Traveller's tales: Martyn Payne offers food for thought
This article appeared in Get Messy! Jan-April 2015 and is proving a very encouraging and thought-provoking one. So here it is as a taster for those of you who don't subscribe already.
On my travels around the country over the last year or so I have definitely eaten more than my fair share of fish fingers, baked potatoes, sandwiches and cakes! But I wouldn't have gone without any of them. These messy meals haven't just fed my stomach but have been vital moments when I've really engaged with the people attending Messy Church. I've listened to their stories, probed a little deeper into their opinions, talked about faith, and of course made friends. I couldn't have done this so well without the opportunity of the meal.
The meal, though, does come in various shapes and sizes, not all of them ideally suited to the sort of friendship-making and faith-sharing I have described. Many Messy Churches opt for a high tea as their preferred style of eating together. This choice makes sense for many, particularly for afternoon Messy Churches at the weekend and those without adequate cooking facilities. But I have come across high teas and low teas! The offer of two cakes and a cuppa is hardly different from the tea and biscuits at the end of a traditional Sunday service, and I don't think this can adequately express the Messy Church value of memorable and distinctive hospitality. One of my commonest experiences is to be presented with the 'party meal', where everything on the table is geared solely to the children's tastes - fish-finger sandwiches is a case in point - and often, as a result, the adults simply opt out of eating, declaring that they will do so later at home. So there I am, left eating with just the children and, as you can imagine, it isn't long before they too opt out of sitting at the table and the whole hoped-for togetherness around the meal evaporates.
In some Messy Churches the meal has simply been left out, and I know there can be pressing and valid reasons for this. Nevertheless, to leave out this part of the whole experience of Messy Church is definitely to diminish it for all who attend. I have come across plenty of Messy Churches that, when faced with the challenge of providing a meal, have found ingenious solutions. For example, I have enjoyed pizzas that have been bought in, watched a set of six slow cookers arrive, like the cavalry, just in time to save the day, and been treated to traditional fish and chips, hot from a local takeaway. There is something particularly welcoming about being served hot food, and I've heard so many families express sincere appreciation that this has been made available that I can't believe it isn't worth trying to find a solution. It warms hearts and opens people up to life-changing conversations that the lone sandwich can never aspire to.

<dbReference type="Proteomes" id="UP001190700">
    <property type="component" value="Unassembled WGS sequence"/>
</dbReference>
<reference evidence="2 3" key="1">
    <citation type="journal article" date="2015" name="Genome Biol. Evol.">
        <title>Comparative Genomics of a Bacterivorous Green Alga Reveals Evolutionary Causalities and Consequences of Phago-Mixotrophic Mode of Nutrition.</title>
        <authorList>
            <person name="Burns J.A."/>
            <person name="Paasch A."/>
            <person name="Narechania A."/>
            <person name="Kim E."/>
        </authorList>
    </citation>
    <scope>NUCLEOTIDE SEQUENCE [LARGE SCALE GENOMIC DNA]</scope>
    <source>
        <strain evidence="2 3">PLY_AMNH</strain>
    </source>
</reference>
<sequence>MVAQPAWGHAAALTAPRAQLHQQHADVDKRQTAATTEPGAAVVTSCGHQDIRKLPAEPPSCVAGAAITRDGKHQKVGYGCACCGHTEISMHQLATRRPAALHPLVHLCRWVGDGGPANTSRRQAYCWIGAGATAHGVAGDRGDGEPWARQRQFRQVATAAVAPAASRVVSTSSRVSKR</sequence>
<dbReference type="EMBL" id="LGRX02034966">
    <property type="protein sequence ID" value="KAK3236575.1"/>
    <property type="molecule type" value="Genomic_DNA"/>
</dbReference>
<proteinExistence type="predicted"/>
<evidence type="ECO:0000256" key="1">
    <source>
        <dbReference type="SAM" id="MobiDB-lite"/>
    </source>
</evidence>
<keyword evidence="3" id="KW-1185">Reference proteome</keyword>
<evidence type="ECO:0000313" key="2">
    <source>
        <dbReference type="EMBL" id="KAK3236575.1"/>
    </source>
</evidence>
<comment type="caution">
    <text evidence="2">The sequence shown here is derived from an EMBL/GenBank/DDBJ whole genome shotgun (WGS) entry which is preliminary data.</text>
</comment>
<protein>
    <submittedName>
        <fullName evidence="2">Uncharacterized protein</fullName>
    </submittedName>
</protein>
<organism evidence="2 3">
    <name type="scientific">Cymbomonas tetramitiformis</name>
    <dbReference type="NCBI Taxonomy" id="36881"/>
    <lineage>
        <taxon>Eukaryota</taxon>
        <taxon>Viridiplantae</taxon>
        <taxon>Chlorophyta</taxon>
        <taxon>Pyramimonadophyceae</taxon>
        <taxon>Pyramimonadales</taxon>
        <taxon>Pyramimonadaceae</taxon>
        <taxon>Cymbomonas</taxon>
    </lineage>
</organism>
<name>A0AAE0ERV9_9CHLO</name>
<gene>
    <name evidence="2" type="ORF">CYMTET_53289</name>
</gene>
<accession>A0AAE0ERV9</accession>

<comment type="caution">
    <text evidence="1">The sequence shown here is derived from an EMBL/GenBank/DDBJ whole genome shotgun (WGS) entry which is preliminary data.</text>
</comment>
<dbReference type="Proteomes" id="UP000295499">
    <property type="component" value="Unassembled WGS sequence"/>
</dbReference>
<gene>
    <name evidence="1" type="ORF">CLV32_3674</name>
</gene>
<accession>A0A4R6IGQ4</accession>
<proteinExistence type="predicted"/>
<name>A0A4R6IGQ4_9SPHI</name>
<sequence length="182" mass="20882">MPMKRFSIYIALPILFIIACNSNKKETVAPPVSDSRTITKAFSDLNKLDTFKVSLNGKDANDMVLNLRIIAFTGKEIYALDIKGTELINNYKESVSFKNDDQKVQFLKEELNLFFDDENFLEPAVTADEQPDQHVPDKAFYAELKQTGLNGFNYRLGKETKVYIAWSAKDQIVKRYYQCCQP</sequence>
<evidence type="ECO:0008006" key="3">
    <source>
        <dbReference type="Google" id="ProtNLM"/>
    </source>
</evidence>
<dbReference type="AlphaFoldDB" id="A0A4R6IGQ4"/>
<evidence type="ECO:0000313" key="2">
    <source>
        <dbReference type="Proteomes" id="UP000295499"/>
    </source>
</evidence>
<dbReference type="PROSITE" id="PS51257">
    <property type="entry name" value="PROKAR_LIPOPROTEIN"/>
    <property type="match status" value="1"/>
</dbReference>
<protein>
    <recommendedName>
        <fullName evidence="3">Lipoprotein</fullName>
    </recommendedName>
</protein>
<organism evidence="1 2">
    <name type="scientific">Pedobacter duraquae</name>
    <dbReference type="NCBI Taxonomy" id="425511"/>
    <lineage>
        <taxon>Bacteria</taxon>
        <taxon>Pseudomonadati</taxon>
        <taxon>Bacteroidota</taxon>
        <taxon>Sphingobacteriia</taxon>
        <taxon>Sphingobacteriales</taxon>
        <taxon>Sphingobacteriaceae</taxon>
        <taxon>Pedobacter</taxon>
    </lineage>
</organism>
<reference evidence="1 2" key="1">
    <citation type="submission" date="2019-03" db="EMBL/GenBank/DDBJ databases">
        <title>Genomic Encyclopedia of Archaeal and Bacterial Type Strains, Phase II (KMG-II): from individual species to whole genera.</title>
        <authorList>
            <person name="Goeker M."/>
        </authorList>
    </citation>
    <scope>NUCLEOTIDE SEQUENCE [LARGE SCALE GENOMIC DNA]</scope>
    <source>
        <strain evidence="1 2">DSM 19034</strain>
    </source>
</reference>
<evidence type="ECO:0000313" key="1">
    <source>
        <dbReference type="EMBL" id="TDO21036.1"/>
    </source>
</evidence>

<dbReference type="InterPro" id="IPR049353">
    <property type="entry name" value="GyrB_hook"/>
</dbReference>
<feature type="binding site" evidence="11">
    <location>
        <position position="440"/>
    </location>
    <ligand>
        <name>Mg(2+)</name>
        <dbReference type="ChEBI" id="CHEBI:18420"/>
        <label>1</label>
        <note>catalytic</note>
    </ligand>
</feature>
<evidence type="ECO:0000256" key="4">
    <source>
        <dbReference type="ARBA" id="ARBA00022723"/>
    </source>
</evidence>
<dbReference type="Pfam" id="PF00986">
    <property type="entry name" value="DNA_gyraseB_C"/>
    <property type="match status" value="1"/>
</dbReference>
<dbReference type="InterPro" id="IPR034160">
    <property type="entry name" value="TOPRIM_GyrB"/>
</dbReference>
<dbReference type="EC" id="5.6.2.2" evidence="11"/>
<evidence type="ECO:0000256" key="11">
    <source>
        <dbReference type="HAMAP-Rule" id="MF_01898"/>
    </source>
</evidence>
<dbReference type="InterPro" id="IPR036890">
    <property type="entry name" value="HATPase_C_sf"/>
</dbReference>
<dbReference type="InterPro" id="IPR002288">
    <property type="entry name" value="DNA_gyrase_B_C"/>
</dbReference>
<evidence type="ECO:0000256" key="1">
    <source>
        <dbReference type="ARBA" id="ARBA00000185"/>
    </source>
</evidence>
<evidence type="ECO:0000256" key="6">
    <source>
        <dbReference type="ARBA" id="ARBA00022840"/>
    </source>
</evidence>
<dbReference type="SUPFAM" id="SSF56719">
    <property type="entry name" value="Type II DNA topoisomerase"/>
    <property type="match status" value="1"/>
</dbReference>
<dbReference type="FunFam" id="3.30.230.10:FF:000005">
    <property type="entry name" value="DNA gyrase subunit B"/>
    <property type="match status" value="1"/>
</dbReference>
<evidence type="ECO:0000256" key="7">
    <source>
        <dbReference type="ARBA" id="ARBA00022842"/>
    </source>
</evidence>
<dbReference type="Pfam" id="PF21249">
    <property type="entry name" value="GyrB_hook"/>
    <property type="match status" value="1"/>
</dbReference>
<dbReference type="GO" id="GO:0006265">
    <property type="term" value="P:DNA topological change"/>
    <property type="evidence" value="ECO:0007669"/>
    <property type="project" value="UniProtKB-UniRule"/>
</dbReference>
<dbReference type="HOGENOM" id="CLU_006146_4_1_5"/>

Sharing food together was so often the context for Jesus' ministry in the Gospels. His table talk and the stories he shared between courses are well known, and this clearly demonstrates how faith and food can go hand in hand. It is still the tradition in most parts of the world to express hospitality by the provision of a proper meal, and Messy Church is in this respect only repeating a lesson in welcome and evangelism that is well attested.
It was indeed in the context of the shared meal that the first Christians included the service of bread and wine, and there are surely important parallels to explore here for the way in which today's Messy Churches can grow into eucharistic communities, simply because the people have already become used to eating together.
We all know that the family meal is an endangered species in most homes nowadays, and therefore Messy Church's inclusion of this element is distinctly countercultural. But at the same time most of us also recognise the huge value of sitting down to eat together, as an intergenerational community learns to listen to as well as share with each other. It's not without good reason that most of the major religions in the world have opted to pass on the heart of their faith story via some sort of festival meal, where all ages are gathered and all contributions welcome. If we are serious about nurturing faith and growing disciples in Messy Church, then the sit-down meal is definitely one of the first places to explore what this means in practice. Let's keep it on the menu!